2009 Ford Flex: Sunroof Gap Walkaround
August 26, 2009
I know, I know. Some of you are rolling your eyes at the mere mention of it. But it's too late for that -- the sunroof gap in our 2009 Ford Flex has taken on a life of its own. Mention of it shows up as a non-sequitur in other unrelated posts. There are songs. We hear it figures prominently in the next Quentin Tarantino film.
Besides, Donna is hogging this week's Car of the Week all week.
Back to the sunroof gap. When Scott Oldham first complained about it, many scoffed. 'Picky, picky', they said.
Later, when prepping for our Oregon trip, I found a use for it. The gap became a handy place to mount the Wii sensor bar. Maybe it's not so bad, after all.
But as I was unloading the Flex and removing the Wii, the sunroof gap revealed itself as something that wasn't designed like that, wasn't supposed to be there, and the reason for it became all too clear.
First, let's get out bearings. Above, the yellow arrow indicates the sunroof wind deflector that pops up when the sunroof is open, as it is in this photo. White shows the edge of the sunroof frame. The black arrow points to the headliner. Finally, the green arrows represent the infamous sunroof gap.
Between the arrows, you can see a strip of industrial-strength velcro, the kind that has the firm hooks on both sides and no fabric loop. I don't know if you've ever played with this version of the stuff, but it's quite strong.
No problem. This should be a simple matter of re-engaging the velcro.
Here we go...
All I have to do is press hard, like *grunt* this. Wait. It's not working. What the?
I'm really pressing quite hard in this picture -- 40 or 50 lbs of pressure, at least. This amount of force is much higher than the weight of the headliner itself. Something's wrong here: the headliner seems to resist the up position and the velcro isn't catching.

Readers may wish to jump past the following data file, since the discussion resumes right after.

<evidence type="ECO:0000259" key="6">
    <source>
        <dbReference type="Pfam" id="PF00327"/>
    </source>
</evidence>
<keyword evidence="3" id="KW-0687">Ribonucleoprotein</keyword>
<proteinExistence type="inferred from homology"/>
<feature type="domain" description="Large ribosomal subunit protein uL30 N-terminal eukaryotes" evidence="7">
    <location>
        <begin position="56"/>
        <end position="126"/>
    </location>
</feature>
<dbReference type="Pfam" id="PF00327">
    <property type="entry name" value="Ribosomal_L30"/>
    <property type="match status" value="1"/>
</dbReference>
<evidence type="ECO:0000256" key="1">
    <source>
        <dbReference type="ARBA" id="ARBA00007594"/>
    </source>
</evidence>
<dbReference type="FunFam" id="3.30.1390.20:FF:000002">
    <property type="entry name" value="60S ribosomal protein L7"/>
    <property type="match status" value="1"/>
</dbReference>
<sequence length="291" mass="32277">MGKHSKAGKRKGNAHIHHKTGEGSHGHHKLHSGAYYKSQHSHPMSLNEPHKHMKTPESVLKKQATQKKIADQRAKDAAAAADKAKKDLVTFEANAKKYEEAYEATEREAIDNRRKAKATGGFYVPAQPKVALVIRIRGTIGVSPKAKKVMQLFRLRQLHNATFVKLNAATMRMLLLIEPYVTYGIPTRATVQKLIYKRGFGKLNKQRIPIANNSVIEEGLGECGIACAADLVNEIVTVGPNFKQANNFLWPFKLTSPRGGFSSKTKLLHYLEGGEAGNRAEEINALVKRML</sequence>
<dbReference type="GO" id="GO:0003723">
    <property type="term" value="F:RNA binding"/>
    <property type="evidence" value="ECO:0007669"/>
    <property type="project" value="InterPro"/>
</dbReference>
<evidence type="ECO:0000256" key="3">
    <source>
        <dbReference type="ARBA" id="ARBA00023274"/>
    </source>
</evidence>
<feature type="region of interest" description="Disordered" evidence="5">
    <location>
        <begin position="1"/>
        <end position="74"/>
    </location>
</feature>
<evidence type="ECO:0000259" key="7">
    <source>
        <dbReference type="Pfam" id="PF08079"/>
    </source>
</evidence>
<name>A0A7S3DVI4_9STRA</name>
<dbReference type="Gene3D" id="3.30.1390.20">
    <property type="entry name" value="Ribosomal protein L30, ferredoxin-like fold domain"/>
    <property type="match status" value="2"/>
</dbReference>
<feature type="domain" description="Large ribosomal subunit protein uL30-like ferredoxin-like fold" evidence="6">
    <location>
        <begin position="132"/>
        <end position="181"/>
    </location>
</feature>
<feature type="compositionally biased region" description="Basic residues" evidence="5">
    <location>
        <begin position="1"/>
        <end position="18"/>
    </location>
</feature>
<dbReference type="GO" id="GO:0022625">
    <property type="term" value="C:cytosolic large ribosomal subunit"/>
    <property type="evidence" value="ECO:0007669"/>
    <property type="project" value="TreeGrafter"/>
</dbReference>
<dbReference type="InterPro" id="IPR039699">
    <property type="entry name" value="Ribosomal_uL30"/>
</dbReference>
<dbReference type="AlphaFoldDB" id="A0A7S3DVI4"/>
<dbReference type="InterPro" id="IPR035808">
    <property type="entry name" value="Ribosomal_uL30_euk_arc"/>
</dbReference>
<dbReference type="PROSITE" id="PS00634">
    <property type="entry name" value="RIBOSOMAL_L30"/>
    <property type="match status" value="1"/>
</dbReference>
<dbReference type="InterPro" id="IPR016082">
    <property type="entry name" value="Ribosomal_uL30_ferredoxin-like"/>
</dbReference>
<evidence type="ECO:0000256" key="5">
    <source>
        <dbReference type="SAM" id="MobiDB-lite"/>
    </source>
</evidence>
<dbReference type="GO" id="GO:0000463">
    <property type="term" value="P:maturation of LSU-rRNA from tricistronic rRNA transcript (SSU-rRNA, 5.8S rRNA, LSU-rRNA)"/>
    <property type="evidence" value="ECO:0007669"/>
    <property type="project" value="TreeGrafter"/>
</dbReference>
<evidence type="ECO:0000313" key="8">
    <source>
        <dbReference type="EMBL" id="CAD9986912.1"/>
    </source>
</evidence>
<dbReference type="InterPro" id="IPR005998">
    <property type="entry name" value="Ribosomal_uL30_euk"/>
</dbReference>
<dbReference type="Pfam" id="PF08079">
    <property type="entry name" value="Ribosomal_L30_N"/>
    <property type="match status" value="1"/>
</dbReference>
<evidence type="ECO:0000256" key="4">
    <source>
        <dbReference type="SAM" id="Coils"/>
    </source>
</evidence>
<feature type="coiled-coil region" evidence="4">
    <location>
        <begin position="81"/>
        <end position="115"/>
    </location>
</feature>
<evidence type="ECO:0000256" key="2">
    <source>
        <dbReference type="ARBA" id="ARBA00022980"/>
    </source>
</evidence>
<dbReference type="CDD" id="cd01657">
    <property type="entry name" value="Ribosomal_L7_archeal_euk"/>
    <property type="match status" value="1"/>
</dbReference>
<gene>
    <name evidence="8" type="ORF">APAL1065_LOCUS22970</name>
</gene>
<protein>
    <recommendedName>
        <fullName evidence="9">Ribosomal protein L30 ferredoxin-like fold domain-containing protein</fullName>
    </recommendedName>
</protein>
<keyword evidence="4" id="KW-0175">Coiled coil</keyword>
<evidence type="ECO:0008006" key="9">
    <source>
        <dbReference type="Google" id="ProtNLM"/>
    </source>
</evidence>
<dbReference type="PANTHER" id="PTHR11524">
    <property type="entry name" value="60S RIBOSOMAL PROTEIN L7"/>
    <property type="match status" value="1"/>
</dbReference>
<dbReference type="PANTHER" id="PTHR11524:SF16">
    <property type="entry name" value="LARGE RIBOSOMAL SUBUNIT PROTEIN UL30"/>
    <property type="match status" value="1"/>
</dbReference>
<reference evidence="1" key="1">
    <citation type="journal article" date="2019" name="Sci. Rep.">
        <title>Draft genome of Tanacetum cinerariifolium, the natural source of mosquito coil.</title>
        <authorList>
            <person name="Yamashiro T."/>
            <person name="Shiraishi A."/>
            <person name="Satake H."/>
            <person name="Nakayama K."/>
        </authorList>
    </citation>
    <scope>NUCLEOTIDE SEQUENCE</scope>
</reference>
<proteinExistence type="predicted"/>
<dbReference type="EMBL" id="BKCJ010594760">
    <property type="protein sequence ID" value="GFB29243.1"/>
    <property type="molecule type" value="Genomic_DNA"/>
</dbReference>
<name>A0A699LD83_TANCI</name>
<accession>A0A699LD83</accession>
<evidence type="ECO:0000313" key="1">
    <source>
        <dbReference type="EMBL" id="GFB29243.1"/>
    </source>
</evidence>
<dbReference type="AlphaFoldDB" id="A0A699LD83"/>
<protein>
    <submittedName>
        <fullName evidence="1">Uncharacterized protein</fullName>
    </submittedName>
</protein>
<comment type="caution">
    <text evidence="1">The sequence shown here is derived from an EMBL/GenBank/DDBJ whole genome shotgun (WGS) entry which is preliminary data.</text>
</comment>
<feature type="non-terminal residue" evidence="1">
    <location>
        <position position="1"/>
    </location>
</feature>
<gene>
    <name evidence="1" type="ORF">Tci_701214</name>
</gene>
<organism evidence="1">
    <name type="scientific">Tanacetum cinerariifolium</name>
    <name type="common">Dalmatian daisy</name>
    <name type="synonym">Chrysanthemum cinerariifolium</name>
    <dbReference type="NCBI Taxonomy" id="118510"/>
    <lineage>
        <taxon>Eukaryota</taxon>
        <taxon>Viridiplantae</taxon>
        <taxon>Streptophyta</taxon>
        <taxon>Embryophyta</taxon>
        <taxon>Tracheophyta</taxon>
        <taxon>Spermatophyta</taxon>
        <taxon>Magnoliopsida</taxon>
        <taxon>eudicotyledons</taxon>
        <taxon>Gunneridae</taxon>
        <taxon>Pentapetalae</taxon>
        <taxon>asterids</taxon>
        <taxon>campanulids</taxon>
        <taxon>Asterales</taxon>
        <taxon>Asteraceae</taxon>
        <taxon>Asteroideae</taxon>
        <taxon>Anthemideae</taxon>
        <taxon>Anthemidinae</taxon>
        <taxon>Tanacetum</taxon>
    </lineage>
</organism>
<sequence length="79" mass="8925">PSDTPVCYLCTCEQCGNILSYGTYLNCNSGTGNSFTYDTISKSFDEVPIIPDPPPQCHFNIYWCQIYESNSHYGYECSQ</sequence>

Just look at it. The prongs on the upper mating surface are all bent over, and they're all laying over the same way. I bvelieve that if the velcro had been properly seated in the first place, the headliner should never have come down and the gap should have never happened. It may be that the prongs were not lined up properly during assembly, so they bent over instead of engaging, or something. It's hard to know at this point, but I bet this headliner rolled off the assembly line with this gap.
Are you thinking that velcro doesn't seem like the right sort of fasteners to assemble parts such as this? Maybe, maybe not. I've seen velcro do impressive things in the past.
I used to race a VW GTI in SCCA showroom stock events. It was my daily driver, too, so it had a stereo in it. It was a nice one, but what I didn't know until later was this: it had two aftermarket external amps -- one under each front seat. One was bolted firmly to the floor with four 10-32 grade 5 bolts. A larger and much heavier second amp sat under the other seat, held to the carpet with simple Velcro strips.
My buddy borrowed this car for an SCCA driver's school on the big track at Willow Springs. Someone cut him off, he overreacted, and as I watched in horror he went off at turn 6 and rolled 5 or 6 times. He was OK due to a stout roll cage and other safety gear, but the car was a total loss.
In salvaging the car, I found the bolted-down amp far up under the dash, near the base of the windshield and the defroster vents. All four mounting bolts had sheared off. Meanwhile, the heavier velcro-mounted amp was still in its place, apparently unphased. (I know, I know. The whole idea of such an aftermarket stereo system in a track car is stupid.)
Anyway, back to the Flex. There isn't just the one velcro pad.
There are three of them, and together they ought to offer enough holding force. But all three are bent in the same way. None will engage. It's not possible to fudge the headliner to one side to realign things because it is fixed firmly in place at the sides, out by the door frames. Laterally, it's not going anywhere. Besides, once the pins are bent flat like this, you're done.
No, replacement of the velcro seems to be the only solution. It's either that or live with the sunroof gap. Personally, I'm torn: I wish it wasn't here, but I admit I never noticed it until Scott pointed it out.
Dan Edmunds, Director of Vehicle Testing @ 31,715 miles